In article <> (M. G. Devour) writes:


>   'Meantime...  Is there technology for dimming flourescent tubes? What? Where? 
>   How much? How is it done? Is it possible to slow start them?

>   Thanks in advance.

Here is some info I pulled off of one of these groups on diming fluorescents:

--- sam

Dimming fluorescents 1:

(From: Peter Miller (
I've tinkered a bit... the trick is to keep the filaments at the ends of
the tubes warm. You will NOT be able to dim down to zero - probably about
25% at best. 

Here is a possible circuit:

                         +--+  Choke
    AC Live/hot o--------|  |--^^^^^^^^--+--------------+
                         +--+            |              |
                                         |              |
                   +---------------------+              |
                   |                     |              |
                   +-+   +---------------+  +-------+   |
                      )|(                   |       |   |
        Filament      )|(                   |      -|---|-
      Transformer     )| +------------------+     |  ^^^  | Tube
      2 * 6.3V 2A     )|                          |       |
                      )|                          |       |
                      )| +------------------+     |  ^^^  |
                      )|(                   |      -|---|-
                      )|(                   |       |   |  
                   +-+   +---------------+  +--------   |
                   |                     |              |
AC Neutral/cold o--+---------------------+--------------+

The lamp must be in a earthed / grounded reflector fitting. The metal
end caps of the tube must be connected to the reflector. The dimmer MUST
be a 'hard fired' dimmer capable of operating an inductive load. The
choke is a standard type for the tube in use. Play with an inexpensive
everyday tube before using expensive aquaria ones. with a 240V supply a
4 ft 40W tube operates ok. The main difficulty with this circuit is
in getting the tube to start - starting is greatly helped by a grounded
reflector fitting and connecting the metal end caps of the tube to the 
reflector (Dont ask - it works!). The transformer can be a standard 
valve filament transformer - use a separate transformer for each end
of the tube if you are unsure of the insulation between the secondaries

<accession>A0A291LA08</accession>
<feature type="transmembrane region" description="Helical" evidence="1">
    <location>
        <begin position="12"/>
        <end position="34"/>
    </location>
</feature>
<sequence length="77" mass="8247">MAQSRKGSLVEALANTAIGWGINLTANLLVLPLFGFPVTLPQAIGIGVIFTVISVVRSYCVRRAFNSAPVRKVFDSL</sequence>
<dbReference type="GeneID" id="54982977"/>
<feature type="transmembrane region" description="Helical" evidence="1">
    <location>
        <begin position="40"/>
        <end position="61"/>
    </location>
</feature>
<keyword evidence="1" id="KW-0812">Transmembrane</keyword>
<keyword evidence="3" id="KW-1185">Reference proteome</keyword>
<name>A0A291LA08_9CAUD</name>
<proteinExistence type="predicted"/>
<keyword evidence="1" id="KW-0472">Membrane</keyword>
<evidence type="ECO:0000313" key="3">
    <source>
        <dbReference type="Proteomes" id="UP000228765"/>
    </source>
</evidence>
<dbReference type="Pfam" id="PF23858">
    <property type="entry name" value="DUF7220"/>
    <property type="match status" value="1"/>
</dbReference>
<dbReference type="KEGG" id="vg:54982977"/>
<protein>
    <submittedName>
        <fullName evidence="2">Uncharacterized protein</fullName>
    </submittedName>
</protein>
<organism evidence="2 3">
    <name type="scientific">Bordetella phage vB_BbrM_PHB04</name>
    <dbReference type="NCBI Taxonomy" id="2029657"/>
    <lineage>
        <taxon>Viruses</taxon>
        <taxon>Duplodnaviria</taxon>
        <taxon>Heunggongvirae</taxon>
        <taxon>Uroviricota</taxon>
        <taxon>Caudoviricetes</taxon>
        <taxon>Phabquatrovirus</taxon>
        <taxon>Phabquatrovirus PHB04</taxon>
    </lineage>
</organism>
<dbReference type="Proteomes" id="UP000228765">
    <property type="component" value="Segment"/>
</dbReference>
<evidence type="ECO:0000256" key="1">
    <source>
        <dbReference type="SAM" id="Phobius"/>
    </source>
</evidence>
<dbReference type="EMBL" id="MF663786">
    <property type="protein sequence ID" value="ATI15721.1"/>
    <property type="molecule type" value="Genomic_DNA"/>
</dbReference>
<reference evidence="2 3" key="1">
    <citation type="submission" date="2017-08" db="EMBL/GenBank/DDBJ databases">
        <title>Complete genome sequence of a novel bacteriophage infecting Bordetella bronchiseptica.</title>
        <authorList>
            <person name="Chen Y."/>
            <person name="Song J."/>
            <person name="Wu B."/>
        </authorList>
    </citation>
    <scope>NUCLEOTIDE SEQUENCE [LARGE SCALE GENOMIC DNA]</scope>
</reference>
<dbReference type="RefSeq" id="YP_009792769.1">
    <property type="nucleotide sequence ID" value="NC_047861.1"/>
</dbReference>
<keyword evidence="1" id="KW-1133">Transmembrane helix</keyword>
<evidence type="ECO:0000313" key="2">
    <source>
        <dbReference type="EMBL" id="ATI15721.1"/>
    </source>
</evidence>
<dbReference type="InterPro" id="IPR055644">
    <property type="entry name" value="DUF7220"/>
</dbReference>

of any transformer that you buy. As the tube draws less current the 
voltage across it rises, turning up the heat in the filaments. At start
up, maximum voltage is across the lamp and so the filaments are fully
on. All dimming ballasts/chokes use some scheme to add extra heat to
the filaments at dim running. An undimmed tube draws enough current to
keep the filaments warm by itself. There is no glow starter or other
starting device in the circuit, so the lamps tend to come on smoothly
with no flickering. Shorter tubes are easier to start.  New slimline 
tubes are a real pain to start.

Dimming fluorescents 2:

(From: Bruce G Bostwick (

This applies to rapid start fixtures.

If the fixture says "RAPID START" somewhere on it or on the package it came
in, the internal schematic will be roughly as follows:

                      || +-------+---------o
AC line H o---------+ ||(   +----+            to both pins on
                     )||(  (  <-6.3VAC        one end
                     )||(   +--------------o
                     )|| +=---- 2kVAC* -------------------------+
                     )||(                                       |
                     )||(   +--------------o                    |
                     )||(  (  <-6.3VAC        to both pins on   |
AC line N o---------+ ||(   +----+            the other end     |
                      || +-------+---------o                  +-+
Most of the 48" 40-watt "shop light" type of bulbs use this.  *The high
voltage winding of the secondary is on a branch magnetic circuit that
limits the output current to the mercury discharge.  Open circuit voltage
will be in the kilovolt range, while the voltage across a lighted tube
will be somewhat less than that and _exceedingly_ non-sinusoidal.

If you're using the big bulbs (F96T12's for example) the ballast will only
have the high voltage winding and the cathodes are heated by ionic
bombardment from the mercury arc.  These take a bit longer to light up
when the power is turned on.

If you want instantaneous on/off control, I'd suggest using 4-footers and
linking up two ballasts in such a way that the cathode heaters are driven
from one which is always on, and the arc is driven from the other which is
turned on and off as you desire.  They won't last too long that way, but
it will work better for show effects.  The cathodes could be driven from
a pair of low-voltage filament transformers, but be sure to isolate them
well -- or you could use a ballast with a blown HV secondary ...

Another suggestion: Use solid-state relays to drive the ballast primaries.
These are fairly cheap and provide clean current-zero-crossing switching
even with very reactive loads (I've used them for such! ;-) and provide
a neat and rugged way to connect the lights to logic controls such as your
computer -- great for light sequencing.

Date: 01 May 1996 21:12:55 GMT

Original Subject: Re: Another dimmer Q: flourescents?

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